Shirred Eggs with Roasted Green Chile and Cheese, Bacon and Sourdough Toast

I had never even heard of shirred eggs until I found this recipe.  Basically, it’s eggs baked in a ramekin on top of whatever else you want to put in.  The recipe I stumbled upon was Original Farmers’ Market Shirred Eggs from a cookbook called A Real American Breakfast (Copyright 2002 by Cheryl Alters Jamison and Bill Jamison, HarperCollins Publishers).  This is a great cookbook, by the way.  Their recipe called for placing tomatoes at the bottom of the ramekins, adding eggs, cream and a dash of hot sauce along with some fresh herbs before baking.  I thought this recipe concept would be a good way to use the green chile I just roasted.

1 tablespoon butter, melted
¼ cup bread crumbs
½ cup freshly grated sharp cheddar cheese
¼ cup cream or half and half
4 roasted green chiles with seeds and peels removed
4 eggs
salt and pepper
1 crumbled piece of crispy bacon
Cilantro sprigs for garnish

Preheat oven to 350 degrees.  Coat insides of four ramekins or small oven-safe bowls with melted butter.  Coat with breadcrumbs.  Place a green chile in the bottom of each ramekin, spread out so it covers the whole bottom.  Layer in grated cheese on top of chile.  Break eggs carefully into each ramekin (leave the yolk intact).  Add a splash of cream or half and half to each ramekin.  Season with salt and pepper and sprinkle crumbled bacon on top of each ramekin.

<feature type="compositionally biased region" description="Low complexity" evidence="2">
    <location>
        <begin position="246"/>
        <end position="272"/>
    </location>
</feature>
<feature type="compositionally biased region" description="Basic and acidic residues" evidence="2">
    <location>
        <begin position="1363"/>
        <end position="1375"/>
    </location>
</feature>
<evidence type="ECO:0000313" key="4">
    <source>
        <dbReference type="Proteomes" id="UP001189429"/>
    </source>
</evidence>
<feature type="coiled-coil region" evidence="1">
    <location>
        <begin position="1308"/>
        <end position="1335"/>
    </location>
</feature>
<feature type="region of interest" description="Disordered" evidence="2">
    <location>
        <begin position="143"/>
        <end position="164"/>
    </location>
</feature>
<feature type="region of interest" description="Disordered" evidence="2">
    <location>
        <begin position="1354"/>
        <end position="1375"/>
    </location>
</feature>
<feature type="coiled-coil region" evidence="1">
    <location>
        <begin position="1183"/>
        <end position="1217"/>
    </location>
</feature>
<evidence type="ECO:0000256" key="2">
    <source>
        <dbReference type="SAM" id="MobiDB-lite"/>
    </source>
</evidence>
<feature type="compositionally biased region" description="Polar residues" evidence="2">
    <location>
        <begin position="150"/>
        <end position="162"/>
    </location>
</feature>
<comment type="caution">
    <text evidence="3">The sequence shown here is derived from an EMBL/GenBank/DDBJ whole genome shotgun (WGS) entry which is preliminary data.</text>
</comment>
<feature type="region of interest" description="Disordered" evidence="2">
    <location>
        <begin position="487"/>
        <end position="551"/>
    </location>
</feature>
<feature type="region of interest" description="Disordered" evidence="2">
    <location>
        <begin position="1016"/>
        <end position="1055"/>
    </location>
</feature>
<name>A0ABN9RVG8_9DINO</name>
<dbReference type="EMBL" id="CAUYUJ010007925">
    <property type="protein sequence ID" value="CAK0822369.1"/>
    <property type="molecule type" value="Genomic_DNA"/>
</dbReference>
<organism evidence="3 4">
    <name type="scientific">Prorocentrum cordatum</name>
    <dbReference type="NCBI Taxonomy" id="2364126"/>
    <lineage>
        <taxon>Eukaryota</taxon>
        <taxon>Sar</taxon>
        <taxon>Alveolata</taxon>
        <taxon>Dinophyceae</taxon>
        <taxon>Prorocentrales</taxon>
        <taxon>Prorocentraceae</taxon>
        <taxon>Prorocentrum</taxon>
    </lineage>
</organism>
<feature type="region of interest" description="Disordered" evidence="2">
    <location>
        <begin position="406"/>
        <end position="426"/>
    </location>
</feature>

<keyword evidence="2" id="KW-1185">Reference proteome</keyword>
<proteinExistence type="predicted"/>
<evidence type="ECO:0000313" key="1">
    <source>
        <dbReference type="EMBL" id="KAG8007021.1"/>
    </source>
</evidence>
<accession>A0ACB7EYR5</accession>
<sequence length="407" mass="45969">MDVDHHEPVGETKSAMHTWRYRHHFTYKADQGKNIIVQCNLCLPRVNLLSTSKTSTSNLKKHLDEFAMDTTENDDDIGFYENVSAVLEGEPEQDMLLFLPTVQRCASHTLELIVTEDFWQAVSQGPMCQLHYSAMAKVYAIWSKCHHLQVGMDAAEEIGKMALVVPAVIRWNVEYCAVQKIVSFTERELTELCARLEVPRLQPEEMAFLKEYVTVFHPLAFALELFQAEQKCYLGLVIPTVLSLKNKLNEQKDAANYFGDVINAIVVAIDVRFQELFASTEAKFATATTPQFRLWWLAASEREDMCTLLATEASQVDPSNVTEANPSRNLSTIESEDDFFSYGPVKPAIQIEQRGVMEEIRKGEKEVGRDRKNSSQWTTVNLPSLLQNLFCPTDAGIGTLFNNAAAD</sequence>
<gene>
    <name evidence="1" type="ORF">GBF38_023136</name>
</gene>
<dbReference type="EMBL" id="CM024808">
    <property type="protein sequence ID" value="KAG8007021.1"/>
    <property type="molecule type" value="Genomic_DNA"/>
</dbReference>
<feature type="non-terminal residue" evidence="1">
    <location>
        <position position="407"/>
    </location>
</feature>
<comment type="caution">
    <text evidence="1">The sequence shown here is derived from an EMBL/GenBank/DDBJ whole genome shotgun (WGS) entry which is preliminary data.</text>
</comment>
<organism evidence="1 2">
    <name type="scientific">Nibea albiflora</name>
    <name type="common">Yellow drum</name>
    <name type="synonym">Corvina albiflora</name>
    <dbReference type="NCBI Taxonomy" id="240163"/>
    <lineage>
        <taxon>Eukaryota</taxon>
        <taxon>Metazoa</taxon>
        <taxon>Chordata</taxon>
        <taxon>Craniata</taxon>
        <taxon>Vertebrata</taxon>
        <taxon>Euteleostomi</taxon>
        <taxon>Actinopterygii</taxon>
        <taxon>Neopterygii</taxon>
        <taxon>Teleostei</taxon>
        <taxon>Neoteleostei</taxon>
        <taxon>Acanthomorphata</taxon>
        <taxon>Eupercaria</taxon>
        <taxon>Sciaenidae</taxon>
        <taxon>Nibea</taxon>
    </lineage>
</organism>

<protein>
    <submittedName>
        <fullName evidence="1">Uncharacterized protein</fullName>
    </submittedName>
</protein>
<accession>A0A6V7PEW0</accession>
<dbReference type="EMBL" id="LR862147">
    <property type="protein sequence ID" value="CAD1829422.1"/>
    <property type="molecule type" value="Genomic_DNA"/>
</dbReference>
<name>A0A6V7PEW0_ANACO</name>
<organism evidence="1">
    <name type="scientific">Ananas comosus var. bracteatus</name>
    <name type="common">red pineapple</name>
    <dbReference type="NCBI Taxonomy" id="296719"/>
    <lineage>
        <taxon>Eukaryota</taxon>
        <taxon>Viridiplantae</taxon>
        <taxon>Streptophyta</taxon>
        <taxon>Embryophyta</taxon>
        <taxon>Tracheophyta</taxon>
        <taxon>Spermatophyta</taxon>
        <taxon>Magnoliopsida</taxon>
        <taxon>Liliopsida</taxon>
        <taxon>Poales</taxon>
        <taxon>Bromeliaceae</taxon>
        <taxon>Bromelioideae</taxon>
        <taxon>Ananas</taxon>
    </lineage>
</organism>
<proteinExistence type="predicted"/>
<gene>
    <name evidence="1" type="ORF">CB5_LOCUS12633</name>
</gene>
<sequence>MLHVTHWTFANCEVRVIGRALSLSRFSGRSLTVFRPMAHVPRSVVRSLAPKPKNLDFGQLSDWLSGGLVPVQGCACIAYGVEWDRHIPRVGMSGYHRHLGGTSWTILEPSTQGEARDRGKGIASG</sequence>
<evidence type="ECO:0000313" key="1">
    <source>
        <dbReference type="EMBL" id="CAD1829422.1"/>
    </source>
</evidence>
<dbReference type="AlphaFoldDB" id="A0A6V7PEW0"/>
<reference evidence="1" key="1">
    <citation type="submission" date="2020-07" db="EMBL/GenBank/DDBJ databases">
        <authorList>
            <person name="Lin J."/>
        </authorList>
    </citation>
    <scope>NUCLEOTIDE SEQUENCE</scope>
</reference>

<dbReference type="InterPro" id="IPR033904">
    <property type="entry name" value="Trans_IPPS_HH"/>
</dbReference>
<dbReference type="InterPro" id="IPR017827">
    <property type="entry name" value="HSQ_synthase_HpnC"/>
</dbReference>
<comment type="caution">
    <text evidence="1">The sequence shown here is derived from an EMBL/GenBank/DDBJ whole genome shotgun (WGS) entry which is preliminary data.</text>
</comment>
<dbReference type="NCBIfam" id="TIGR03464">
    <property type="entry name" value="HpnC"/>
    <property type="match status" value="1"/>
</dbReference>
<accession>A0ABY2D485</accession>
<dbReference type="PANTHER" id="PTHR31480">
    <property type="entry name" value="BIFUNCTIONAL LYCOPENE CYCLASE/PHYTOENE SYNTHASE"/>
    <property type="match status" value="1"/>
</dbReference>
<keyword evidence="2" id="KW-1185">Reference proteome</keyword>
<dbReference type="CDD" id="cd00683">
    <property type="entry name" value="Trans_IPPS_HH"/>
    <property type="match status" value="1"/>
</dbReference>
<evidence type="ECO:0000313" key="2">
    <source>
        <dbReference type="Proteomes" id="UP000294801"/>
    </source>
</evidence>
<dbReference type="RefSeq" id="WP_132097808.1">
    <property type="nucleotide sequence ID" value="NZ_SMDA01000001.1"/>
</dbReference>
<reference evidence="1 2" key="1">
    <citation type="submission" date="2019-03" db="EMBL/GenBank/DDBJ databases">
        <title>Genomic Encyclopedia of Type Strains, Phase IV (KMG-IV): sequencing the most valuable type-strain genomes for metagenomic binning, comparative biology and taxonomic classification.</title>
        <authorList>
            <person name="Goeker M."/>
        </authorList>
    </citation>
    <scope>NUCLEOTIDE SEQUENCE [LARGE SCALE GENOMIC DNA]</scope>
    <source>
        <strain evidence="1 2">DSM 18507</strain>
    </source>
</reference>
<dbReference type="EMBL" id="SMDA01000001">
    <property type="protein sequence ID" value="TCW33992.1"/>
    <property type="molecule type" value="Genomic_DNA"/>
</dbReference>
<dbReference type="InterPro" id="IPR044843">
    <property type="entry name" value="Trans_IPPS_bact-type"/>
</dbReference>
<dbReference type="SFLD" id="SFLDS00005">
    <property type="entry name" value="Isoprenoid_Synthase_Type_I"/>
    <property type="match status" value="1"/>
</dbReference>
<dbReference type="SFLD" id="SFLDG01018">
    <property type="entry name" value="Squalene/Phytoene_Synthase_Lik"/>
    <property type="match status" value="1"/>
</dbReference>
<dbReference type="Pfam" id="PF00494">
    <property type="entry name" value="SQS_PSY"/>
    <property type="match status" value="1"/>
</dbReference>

Bake for approximately 8-10 minutes.  The idea is to have the egg whites set and still have a runny yolk.  I think the best approach is to keep a close eye on the eggs and remove them from the oven when they are cooked to the doneness you prefer.